Early one morning, the middle of March, we were eating breakfast when a well-known island native, Lewis Calhoun and his son Elwood, who was my age, arrived at the door. Guests were always welcome in our home, my mom always ready to feed them and hear the latest news or gossip on the island. Elwood’s dad informed us that he was going to Swift Water Point on a duck survey. I was about 13 years old, anxious to go and somehow received permission to travel on this expedition.
This was 1943, so even shotgun shells were rationed because of WWII, and there were no choices in the store as to size or brand. When we needed supplies, we would travel to Clayton and visit Nunn’s Hardware Store. The man who owned the store, Mr. (Clarence) Nunn, would sell us five shells at a time because we were farmers and we needed to keep the blackbirds from eating our corn. I would see Mr. Nunn often in the next several years and he eventually became my father-in-law, but that’s another story. No matter what shotgun shells he would sell us – Remington, Super X, Dominion, Peter’s Expert – we were glad to get whatever we could.
So up to and past the barn, we ascended to a level field; most of the ground was still frozen and the snow was now frozen patches of ice in low places. Turning east towards Rusho Bay, we walked along the rocks that formed Grossman’s Point. The sun had not yet gotten high enough or warm enough to melt the snow. All that was left were decaying snow drifts and huge icicles high upon the rocks overlooking the River. A short walk and we reached the western edge of Rusho Bay. The River ice was still firmly attached to the shore on the south side of the bay. The high rock formations that had been quarried long ago shaded the ice. Onward we went, passing about 100 feet from Bentzen’s dock, where the only sign of life was smoke coming from the chimney. We exited the ice at a rock on the island; a small red building adorned the rock, its windows shuttered, not a very friendly looking place. We now moved along the shoreline, crossing over a small point along a small beach to Swift Water Point.
On the point was a rather neglected cabin; the door was open, and we took a quick look inside. The cabin was a mess – parts of bedding, a few broken chairs, pots and dishes – some broken, and a stove. Animal droppings all over – certainly, something had spent some time there.
Now, down to the shore where we continued our journey. From Grindstone to the small island that now has a light house, there was no ice in the River, only ducks coming and going, busily diving and feeding. As we walked along the shore, toward the open water where all of the ducks were, we could see the main channel was open. However, the water was too deep and too swift for the birds to dive to the bottom.
The little water hole the ducks had found was perfect – shallow and with plenty of food. As we walked toward the hole, some ducks flew away, while others sat there, and some were just arriving. We found places to sit on the shore that were a little hidden from the duck hole. Elwood’s dad with his well-cared for double-barrel was seated behind some small boulders next to the open water. Elwood and I were huddled together behind his dad, waiting for his dad to shoot. The ducks were arriving, then the sound of the double-barrel echoed along the channel and across Eel Bay, the air was full of ducks, maybe thousands – Whistlers and Blue Bills mostly. A sight that is now mostly gone from the River – the spring hunter and the great flocks of birds.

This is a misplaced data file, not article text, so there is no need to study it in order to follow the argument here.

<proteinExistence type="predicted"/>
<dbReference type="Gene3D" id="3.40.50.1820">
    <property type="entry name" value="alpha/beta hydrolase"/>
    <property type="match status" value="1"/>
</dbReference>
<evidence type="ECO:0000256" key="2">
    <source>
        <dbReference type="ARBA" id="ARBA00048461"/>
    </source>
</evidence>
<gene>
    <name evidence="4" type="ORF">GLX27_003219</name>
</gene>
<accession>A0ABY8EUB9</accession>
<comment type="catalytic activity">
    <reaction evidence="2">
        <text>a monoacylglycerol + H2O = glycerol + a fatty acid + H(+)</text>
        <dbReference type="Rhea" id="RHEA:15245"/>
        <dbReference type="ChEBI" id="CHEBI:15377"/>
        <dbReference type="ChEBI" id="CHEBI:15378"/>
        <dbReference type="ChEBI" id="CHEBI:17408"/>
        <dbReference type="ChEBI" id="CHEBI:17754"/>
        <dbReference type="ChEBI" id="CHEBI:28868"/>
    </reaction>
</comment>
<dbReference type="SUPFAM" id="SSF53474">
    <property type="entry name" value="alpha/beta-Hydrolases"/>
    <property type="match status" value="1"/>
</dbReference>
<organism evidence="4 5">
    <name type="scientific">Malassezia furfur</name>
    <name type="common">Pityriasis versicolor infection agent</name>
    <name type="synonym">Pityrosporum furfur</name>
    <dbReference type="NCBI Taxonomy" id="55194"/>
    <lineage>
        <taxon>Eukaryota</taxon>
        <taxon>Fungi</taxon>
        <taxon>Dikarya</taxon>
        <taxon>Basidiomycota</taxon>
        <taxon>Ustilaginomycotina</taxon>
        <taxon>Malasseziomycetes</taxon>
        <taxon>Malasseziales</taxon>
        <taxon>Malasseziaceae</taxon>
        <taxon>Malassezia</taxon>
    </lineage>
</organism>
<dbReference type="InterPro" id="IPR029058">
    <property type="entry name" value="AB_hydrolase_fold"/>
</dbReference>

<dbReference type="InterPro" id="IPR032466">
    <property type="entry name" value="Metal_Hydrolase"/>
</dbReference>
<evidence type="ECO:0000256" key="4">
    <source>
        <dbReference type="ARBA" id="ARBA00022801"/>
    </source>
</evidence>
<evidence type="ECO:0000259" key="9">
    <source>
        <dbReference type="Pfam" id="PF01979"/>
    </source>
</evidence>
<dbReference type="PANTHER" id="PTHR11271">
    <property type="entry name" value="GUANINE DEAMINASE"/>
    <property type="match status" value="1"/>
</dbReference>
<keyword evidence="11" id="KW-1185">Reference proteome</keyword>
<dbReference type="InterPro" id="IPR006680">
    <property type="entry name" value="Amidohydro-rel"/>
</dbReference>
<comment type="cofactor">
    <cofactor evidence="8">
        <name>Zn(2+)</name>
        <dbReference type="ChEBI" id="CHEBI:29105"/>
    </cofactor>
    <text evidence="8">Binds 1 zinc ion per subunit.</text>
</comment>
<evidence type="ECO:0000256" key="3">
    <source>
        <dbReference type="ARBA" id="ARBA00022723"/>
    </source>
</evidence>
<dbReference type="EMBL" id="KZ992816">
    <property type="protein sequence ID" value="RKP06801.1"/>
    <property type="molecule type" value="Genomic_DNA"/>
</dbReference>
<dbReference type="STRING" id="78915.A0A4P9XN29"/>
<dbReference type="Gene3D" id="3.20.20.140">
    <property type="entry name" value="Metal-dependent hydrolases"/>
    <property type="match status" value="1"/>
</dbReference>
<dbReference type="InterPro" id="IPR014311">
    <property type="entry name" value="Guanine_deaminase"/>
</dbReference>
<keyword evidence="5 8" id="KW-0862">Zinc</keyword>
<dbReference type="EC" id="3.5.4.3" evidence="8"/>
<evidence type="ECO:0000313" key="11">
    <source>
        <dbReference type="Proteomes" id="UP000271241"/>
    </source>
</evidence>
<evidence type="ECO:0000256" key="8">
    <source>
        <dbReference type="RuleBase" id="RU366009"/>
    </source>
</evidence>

After two or three hours, life was beyond great and though I was too young to carry a gun, my day would come. After one loud shot from the double, a voice startled us from behind, “nice shot”, we all jumped and Elwood’s dad uttered a few verbal obscenities as we turned around and saw that two men had snuck up behind us. It was my Uncle Benny (Calhoun) and his nephew, Bob sitting on the bank behind us.
Soon our rationed supply of shotgun shells was gone and about a dozen ducks had been killed. We collected their bodies with a pair of long poles as they drifted to the edge of the water hole. We bagged them and proceeded on the journey back home.
I was carrying about a half dozen ducks, each weighing about 10 lbs. After about a mile of walking through the snow, they were getting heavier and heavier. I made every attempt at shifting their weight, to even out the heavy load, but to no avail. Shortly before dark, we arrived at my farm and I was awarded the six ducks that I had carried, as a reward for being a retriever. I was grateful for the birds and relieved that I did not have to continue to walk the extra mile to Elwood’s house!
Another adventure on Grindstone Island for me and a memory that has lasted a lifetime!
By Manley L. Rusho
Manley Rusho was born on Grindstone Island nine decades ago. Last year, in 2021, Manley started sharing his memories with TI Life. (Manley Rusho articles) This Editor and his many friends wish him continued good health and we thank him for sharing - as the life and times on Grindstone Island are special and should never be forgotten.
Posted in: Volume 17, Issue 3, March 2022, History, People, Places, Sports
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